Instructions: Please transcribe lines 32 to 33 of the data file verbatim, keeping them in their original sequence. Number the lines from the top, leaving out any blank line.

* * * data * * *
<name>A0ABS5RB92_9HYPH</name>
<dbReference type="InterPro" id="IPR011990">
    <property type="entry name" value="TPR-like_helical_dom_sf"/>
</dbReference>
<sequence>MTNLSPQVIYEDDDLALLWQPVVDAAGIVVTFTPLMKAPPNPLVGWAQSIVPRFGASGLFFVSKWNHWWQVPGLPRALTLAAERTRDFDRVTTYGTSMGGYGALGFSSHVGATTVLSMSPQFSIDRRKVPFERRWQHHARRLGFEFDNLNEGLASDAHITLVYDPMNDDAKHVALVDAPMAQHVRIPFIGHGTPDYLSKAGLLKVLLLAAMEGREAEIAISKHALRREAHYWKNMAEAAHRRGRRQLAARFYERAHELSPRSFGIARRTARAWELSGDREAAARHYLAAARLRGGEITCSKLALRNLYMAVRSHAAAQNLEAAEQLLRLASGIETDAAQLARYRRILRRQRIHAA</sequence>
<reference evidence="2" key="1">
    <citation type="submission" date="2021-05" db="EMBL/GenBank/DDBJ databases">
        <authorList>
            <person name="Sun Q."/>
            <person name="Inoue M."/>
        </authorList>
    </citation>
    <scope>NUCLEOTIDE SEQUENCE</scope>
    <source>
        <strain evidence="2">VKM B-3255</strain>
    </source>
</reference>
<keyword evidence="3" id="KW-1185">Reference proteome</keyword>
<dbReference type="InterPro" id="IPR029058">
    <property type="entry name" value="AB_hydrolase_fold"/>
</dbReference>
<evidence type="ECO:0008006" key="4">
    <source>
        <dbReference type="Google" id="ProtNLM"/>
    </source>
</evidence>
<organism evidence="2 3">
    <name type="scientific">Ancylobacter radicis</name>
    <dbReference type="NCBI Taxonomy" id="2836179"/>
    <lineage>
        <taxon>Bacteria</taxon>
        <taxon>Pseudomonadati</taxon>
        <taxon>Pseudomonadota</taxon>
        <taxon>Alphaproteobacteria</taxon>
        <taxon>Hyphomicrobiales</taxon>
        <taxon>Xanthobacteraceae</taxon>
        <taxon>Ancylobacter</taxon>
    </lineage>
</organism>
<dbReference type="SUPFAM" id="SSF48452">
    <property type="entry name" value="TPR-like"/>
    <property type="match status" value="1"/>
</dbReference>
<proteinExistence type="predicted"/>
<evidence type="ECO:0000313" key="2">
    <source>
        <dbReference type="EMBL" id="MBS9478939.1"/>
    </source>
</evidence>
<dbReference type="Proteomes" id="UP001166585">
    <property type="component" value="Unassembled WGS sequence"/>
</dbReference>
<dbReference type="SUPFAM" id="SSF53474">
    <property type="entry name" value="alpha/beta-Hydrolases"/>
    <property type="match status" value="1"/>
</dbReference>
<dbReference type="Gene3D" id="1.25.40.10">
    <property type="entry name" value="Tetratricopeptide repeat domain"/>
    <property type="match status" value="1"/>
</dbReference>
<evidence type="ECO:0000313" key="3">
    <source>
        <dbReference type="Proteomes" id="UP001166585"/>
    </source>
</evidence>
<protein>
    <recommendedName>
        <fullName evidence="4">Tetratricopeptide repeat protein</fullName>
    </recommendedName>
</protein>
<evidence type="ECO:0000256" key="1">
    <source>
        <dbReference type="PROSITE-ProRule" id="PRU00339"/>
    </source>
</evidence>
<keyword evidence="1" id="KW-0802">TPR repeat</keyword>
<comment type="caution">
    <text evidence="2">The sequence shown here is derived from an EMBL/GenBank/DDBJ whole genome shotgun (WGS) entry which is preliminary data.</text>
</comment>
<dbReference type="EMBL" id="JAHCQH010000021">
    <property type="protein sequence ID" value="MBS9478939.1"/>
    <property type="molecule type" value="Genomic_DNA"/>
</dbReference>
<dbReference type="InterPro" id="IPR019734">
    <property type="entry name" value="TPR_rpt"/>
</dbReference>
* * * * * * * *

        <taxon>Pseudomonadati</taxon>
        <taxon>Pseudomonadota</taxon>